Thanksgiving Day is reserved for formal acknowledgement of our personal and national blessings. Each year, we gather around the dining room table in pursuit of a Norman Rockwell holiday, toast one another, and offer good wishes for prosperity and happiness. This year, however, many will raise the perennial glass-half-empty, and understandably lament what has been lost. These are tough times; prosperity has been overshadowed by restriction, optimism replaced by worry. It's a rare individual who can express sincere thanksgiving in times of financial turbulence and personal instability. How then, I asked myself, do I write a timely, appropriate Thanksgiving column? I decided to follow my kids' example, and seek assistance on the internet.
Here, courtesy of www.humormatters.com, is Thanksgiving food for thought:
Things for Which to be Thankful
Trains, cars, airplanes, horses and buggies that allow us to travel great distances to share Thanksgiving with our loved ones.
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The spouse who complains when dinner is not on time, because she/he is home with me, not with someone else.
The teenager who is complaining about doing dishes, because that means she is at home & not on the streets.
The mess to clean after a party because it means I have been surrounded by friends.
The taxes I pay because it means that I'm employed.
The clothes that fit a little too snug because it means I have enough to eat.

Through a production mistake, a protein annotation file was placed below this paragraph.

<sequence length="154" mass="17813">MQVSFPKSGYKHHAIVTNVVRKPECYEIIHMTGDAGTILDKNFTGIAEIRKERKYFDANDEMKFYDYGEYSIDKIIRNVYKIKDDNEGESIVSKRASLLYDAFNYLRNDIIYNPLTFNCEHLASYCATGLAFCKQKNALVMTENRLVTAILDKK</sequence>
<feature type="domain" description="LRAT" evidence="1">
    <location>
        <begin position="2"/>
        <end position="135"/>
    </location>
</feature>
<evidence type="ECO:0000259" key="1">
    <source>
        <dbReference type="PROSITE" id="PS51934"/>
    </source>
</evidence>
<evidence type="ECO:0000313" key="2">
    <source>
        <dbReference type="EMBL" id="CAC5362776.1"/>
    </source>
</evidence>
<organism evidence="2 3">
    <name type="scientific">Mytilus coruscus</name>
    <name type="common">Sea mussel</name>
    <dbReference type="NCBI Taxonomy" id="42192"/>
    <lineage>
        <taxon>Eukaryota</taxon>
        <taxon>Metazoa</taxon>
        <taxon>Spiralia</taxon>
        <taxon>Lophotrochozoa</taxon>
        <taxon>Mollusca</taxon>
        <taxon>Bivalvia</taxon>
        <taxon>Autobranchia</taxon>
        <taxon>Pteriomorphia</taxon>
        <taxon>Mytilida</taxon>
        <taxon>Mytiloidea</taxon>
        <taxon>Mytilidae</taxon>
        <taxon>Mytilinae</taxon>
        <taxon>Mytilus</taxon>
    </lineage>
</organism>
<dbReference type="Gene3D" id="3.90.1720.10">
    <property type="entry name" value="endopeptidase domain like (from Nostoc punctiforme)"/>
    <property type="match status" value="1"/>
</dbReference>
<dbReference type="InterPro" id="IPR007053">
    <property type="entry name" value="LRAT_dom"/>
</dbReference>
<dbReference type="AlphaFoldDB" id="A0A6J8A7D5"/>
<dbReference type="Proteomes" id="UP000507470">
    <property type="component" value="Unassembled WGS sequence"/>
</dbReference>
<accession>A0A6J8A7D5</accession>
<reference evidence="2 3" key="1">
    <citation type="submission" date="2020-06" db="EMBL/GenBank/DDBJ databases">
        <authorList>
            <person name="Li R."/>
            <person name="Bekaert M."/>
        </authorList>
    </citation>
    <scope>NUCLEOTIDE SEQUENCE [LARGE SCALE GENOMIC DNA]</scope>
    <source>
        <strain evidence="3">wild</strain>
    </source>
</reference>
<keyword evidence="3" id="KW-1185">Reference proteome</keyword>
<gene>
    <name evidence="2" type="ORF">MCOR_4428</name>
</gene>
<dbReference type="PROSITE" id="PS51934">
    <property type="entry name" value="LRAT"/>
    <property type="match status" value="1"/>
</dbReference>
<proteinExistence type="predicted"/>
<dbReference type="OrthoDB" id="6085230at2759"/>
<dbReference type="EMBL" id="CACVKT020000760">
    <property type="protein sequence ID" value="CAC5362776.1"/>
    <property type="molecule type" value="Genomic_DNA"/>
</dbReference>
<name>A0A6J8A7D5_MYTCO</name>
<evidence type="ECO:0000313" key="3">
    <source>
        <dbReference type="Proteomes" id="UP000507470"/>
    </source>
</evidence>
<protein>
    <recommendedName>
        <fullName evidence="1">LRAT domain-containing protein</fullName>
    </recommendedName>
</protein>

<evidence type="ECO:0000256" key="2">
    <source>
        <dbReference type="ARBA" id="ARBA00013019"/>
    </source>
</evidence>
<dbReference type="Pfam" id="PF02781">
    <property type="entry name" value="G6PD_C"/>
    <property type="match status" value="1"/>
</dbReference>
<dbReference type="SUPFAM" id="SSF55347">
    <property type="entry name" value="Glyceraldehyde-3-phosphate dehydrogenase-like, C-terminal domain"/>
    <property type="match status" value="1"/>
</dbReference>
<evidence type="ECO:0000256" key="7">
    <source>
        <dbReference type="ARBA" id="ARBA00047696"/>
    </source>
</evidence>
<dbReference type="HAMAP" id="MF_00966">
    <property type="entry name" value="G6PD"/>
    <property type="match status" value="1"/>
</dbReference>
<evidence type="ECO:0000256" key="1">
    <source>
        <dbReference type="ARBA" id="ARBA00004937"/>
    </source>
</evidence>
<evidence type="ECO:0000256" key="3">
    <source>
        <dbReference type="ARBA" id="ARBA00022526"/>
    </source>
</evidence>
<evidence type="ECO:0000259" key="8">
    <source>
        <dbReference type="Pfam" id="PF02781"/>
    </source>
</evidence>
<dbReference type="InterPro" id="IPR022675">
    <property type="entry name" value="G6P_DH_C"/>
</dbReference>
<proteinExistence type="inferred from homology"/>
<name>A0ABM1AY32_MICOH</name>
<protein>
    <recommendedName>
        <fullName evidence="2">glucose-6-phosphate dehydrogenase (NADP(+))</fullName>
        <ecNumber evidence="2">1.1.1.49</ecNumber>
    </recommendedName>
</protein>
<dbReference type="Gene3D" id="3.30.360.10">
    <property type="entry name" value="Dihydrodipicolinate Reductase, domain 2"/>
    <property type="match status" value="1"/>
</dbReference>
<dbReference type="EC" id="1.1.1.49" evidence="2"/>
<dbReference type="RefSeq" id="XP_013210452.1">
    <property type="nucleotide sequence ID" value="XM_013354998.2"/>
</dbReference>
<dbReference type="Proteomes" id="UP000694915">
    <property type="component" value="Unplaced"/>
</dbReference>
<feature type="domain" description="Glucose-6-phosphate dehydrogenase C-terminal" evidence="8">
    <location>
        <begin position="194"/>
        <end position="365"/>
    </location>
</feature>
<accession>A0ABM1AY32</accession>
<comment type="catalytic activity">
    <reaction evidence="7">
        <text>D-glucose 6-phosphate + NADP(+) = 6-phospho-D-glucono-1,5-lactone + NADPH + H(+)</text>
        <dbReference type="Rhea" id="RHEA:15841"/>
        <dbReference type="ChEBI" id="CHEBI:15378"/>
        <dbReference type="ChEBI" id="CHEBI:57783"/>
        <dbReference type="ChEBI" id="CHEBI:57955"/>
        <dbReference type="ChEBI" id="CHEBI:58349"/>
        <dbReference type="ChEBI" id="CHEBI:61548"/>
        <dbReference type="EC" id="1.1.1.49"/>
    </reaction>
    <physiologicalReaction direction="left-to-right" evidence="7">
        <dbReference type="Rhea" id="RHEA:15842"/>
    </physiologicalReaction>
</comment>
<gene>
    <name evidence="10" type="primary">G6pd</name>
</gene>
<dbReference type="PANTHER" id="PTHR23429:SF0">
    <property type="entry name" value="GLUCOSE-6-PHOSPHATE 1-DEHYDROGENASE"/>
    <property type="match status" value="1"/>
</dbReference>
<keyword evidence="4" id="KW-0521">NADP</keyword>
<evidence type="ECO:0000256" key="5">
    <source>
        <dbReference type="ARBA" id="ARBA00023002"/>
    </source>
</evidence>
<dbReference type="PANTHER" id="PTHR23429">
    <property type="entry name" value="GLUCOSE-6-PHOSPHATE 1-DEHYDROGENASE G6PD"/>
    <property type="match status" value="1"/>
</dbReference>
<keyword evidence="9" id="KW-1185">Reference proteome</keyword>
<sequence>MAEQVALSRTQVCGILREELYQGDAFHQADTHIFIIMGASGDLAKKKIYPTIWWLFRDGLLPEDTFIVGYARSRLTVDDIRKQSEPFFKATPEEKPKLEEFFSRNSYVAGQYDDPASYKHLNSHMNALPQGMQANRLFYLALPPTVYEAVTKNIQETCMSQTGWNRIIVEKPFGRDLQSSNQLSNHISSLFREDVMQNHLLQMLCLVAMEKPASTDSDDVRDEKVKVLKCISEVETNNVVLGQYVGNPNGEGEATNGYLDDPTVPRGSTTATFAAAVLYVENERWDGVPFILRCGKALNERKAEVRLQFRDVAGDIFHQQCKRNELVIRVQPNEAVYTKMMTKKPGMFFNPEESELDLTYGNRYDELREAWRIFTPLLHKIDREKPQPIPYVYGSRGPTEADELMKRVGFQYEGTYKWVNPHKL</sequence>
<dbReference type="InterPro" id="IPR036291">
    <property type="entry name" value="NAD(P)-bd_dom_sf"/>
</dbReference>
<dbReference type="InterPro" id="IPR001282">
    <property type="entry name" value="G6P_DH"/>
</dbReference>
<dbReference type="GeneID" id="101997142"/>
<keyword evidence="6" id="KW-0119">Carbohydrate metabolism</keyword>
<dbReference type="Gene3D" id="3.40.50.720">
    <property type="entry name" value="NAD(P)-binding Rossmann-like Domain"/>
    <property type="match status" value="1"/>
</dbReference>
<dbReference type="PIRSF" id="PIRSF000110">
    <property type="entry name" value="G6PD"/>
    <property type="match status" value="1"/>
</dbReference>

My shadow who watches me work because it means I am out in the sunshine.
A lawn that needs mowing, windows that need cleaning and gutters that need fixing because it means I have a home.
All the complaining I hear about our government because it means we have freedom of speech.
The space I find at the far end of the parking lot because it means I am capable of walking.
My huge heating bill because it means I am warm.
The lady behind me in church who sings off key because it means that I can hear.
The piles of laundry and ironing because it means I have clothes to wear.
Weariness and aching muscles at the end of the day because it means I have been productive.
The alarm that goes off in the early morning hours because it means that I'm alive.
Getting too much email bogs me down but at least I know I have friends who are thinking of me.
On that note I invite you to fill your own glass-half-empty with "Thanksgiving food for thought" of your own. Happy Turkey Day, friends.